Report: SMIC could start 7nm chip production by next year

SMIC prepares for 7nm chip
Image: SMIC

Shanghai Manufacturing International Corporation (SMIC) could have the capability to mass-produce 7nm chipsets by 2021, reports Seeking Alpha. The website explained the Sino manufacturer could cross the threshold despite not having access to the latest microelectronics processing technology.

If the firm’s prediction proves true, SMIC will join Samsung and Taiwanese Semiconductor Manufacturing Company (TSMC) as mass producers of sub-10nm nodes.

How SMIC Could Manufacture 7nm Chips

Although SMIC is one of the world’s largest pure-play chipmakers, it lacks the technological sophistication of its competitors. However, the company looks to close that gap with a mixture of R&D and corporate partnerships.

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Seeking Alpha reports the foundry lags behind its rivals by around four years but is on pace to produce 7nm wafers next year. One reason the company cannot create cutting-edge nodes is geopolitical disputes have kept it from acquiring state-of-the-art manufacturing equipment. However, in recent years, the firm has developed N+1, an etching methodology that fabricates chips 55 percent smaller and 57 percent more energy-efficient than standard 14nm wafers.

Thanks to its breakthrough, Seeking Alpha expects SMIC to release 7nm nodes in 2021, roughly three years after TSMC began mass-producing components using the process.

In addition, SMIC forged a partnership with Shanghai Microelectronics to help bolster its technological resources in June. The foundry also raised $7.75 billion via an initial public offering on the Shanghai Stock Exchange. With its new alliance and cash infusion, the manufacturer should have no problem starting volume production on 7nm wafers.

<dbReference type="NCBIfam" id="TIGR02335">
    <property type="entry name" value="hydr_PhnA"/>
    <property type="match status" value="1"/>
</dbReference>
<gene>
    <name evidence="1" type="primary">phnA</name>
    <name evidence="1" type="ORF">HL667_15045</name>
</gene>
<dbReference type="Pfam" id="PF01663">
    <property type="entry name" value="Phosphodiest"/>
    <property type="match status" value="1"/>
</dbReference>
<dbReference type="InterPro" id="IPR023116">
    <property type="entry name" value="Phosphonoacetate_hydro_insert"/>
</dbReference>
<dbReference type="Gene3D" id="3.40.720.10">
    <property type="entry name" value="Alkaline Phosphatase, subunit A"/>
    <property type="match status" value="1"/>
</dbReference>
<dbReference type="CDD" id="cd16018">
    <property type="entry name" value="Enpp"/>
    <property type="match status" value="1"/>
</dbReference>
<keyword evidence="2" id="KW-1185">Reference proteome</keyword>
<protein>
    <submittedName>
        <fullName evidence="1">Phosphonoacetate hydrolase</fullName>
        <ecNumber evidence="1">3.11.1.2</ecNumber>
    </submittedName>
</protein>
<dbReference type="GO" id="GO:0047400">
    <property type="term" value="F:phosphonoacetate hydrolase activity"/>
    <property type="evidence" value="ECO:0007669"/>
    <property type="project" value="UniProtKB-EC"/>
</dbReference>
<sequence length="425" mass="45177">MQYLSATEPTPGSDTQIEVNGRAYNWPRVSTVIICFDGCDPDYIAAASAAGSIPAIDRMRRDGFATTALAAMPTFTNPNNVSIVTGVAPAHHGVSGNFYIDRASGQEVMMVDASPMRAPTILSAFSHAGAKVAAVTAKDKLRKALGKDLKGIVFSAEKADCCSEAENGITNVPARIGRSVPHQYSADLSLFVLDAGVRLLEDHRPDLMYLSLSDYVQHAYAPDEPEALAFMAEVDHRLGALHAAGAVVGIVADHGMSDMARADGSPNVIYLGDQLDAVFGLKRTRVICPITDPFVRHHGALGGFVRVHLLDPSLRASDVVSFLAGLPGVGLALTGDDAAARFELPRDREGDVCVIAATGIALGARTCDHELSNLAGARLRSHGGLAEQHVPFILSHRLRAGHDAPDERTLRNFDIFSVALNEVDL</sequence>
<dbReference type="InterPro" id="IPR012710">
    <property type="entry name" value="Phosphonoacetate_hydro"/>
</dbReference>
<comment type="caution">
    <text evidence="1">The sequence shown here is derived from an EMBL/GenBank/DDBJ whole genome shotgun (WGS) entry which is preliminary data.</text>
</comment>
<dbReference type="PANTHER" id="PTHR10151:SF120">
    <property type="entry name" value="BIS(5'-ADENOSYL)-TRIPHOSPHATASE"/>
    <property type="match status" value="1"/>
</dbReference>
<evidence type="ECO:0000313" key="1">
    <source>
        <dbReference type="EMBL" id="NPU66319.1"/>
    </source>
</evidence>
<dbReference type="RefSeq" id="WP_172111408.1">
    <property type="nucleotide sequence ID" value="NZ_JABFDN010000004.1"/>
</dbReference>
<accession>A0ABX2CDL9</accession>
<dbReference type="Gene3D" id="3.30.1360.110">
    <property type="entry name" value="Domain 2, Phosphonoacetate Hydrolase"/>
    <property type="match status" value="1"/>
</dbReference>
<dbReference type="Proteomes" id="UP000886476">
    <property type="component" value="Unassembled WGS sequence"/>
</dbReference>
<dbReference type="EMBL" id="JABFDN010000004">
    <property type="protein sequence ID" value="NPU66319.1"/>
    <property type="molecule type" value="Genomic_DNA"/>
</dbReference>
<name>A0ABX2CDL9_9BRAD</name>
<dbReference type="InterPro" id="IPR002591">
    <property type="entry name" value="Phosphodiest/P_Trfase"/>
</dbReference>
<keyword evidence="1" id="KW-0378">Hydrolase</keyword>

Why SMIC’s 7nm Breakthrough is Important

SMIC needs to advance its fabrication process to take advantage of a major revenue opportunity.

Although regular technological advancement is crucial for any tech company, SMIC has an incentive to upgrade its processes quickly. Because of the recent U.S. State Department mandate, TSMC will stop selling chipsets to Huawei in September. The brand reportedly tapped the Sino manufacturer to take its old supplier’s place, but its technical limitations pose a problem.

Huawei became China’s number one smartphone brand on the strength of high-performance Kirin chipsets. However, without the support of TSMC, the conglomerate could not offer smartphones that could challenge Apple and Samsung’s flagships. The firm could keep its mid-tier units in production with SMIC’s components, but its premium handsets need 7nm nodes.

If SMIC releases 7nm wafers next year, it might be able to help Huawei maintain a seamless device release schedule. As the smartphone maker shipped 238.5 million handsets in 2019, its orders will do wonders for the chipmaker’s bottom line.


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